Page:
Last Wednesday, New York City Mayor Bill de Balsio signed into law an ordinance prohibiting employers from checking an employee or job applicant’s credit history. The ordinance prevents employers from ordering consumer credit reports, credit scores, or asking an employee or job applicant to provide this information.
New York joins a growing list of cities and states that prohibit employers from inquiring about an employee or job applicant’s credit history, a list which includes both the state of Illinois and the City of Chicago. Illinois’s ban on employee and job applicant credit checks is set forth in the Employee Credit Privacy Act (820 ILCS 70/1). This law is similar to New York’s, prohibiting an employer from performing a credit check on an employee or job applicant or asking an employee or a job applicant about his or her credit history. Certain employers, however, are exempt from the Act, including banks, insurance companies, surety businesses, debt collectors, and certain governmental or law enforcement agencies.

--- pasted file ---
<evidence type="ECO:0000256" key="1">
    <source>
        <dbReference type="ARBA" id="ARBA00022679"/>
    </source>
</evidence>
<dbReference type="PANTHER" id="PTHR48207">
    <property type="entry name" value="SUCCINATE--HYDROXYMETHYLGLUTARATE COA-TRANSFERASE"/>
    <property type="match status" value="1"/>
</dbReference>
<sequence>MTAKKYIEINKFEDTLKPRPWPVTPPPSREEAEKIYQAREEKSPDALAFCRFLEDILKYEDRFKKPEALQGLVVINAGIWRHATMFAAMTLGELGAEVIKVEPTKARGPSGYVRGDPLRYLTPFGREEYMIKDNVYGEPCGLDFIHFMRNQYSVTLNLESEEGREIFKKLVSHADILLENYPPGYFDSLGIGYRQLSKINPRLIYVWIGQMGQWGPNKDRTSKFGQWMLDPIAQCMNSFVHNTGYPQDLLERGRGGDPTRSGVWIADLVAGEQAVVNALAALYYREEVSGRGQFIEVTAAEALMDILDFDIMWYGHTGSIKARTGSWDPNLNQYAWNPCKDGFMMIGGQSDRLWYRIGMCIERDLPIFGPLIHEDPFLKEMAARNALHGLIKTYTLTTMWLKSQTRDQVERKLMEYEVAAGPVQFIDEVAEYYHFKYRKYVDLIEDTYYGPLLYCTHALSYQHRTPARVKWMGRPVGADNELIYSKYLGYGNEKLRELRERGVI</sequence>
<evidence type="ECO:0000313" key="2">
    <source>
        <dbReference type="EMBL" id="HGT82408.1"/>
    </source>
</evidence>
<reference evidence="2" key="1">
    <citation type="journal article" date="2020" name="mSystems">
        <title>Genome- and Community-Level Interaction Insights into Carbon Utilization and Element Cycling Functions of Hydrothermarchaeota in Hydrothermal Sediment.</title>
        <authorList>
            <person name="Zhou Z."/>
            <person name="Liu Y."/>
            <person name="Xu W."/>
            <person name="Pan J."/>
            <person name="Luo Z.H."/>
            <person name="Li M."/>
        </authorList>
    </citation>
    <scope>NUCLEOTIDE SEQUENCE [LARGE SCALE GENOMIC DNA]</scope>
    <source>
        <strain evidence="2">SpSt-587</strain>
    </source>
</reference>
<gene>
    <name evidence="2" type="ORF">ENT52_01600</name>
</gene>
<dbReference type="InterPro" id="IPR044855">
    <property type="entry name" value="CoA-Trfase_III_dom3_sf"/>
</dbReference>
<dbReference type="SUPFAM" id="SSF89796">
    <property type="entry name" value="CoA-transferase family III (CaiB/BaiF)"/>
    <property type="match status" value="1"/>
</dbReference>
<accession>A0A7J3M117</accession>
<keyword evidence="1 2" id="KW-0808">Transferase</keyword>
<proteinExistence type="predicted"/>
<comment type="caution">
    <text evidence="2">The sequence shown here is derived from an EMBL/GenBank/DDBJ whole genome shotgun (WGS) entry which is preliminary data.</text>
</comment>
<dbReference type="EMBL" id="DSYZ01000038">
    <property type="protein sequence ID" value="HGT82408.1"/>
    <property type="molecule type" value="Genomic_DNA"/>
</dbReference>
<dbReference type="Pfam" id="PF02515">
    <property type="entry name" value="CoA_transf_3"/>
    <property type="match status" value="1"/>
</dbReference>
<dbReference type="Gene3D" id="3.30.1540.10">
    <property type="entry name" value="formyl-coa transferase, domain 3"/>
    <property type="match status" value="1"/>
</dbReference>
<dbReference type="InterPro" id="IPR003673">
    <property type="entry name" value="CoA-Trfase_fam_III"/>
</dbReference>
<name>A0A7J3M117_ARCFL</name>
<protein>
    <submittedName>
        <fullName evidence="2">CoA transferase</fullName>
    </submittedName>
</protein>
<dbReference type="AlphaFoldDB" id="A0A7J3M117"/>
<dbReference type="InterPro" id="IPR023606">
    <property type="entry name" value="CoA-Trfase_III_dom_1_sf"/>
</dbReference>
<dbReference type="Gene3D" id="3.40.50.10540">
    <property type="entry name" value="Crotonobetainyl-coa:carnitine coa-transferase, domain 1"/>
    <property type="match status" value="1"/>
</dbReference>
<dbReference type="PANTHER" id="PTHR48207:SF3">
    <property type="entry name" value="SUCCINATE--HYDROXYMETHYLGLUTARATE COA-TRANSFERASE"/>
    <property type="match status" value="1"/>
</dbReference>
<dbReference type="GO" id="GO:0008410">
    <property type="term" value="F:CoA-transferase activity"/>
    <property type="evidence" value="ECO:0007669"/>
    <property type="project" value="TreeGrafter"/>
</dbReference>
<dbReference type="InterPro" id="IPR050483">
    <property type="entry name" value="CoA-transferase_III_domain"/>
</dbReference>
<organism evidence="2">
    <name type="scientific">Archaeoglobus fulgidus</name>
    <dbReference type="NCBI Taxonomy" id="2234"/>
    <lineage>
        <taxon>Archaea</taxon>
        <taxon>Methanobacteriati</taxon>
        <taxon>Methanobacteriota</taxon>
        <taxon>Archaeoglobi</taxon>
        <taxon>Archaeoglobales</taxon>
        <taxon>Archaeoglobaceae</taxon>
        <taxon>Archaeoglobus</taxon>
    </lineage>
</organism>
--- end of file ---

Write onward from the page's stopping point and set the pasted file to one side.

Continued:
Chicago’s ordinance is a little different from the Employee Credit Privacy Act. The City’s ordinance, passed in 2012, does not prevent an employer from obtaining an employee’s or job applicant’s credit history or asking about it. Instead, it prohibits an employer from making an adverse employment decision against someone based on his or her credit history. Again, certain occupations are exempted from this ordinance.
In light of the growing number of jurisdictions banning employers from conducting credit checks, we suggest that employers review their background check policies. Many employers may have language in these policies requiring employees to provide their credit history to employers. This requirement would be illegal in many places, and this language should be removed from employer background check policies. Ultimately, it may be worth contacting an experienced attorney for a review of your background check policies.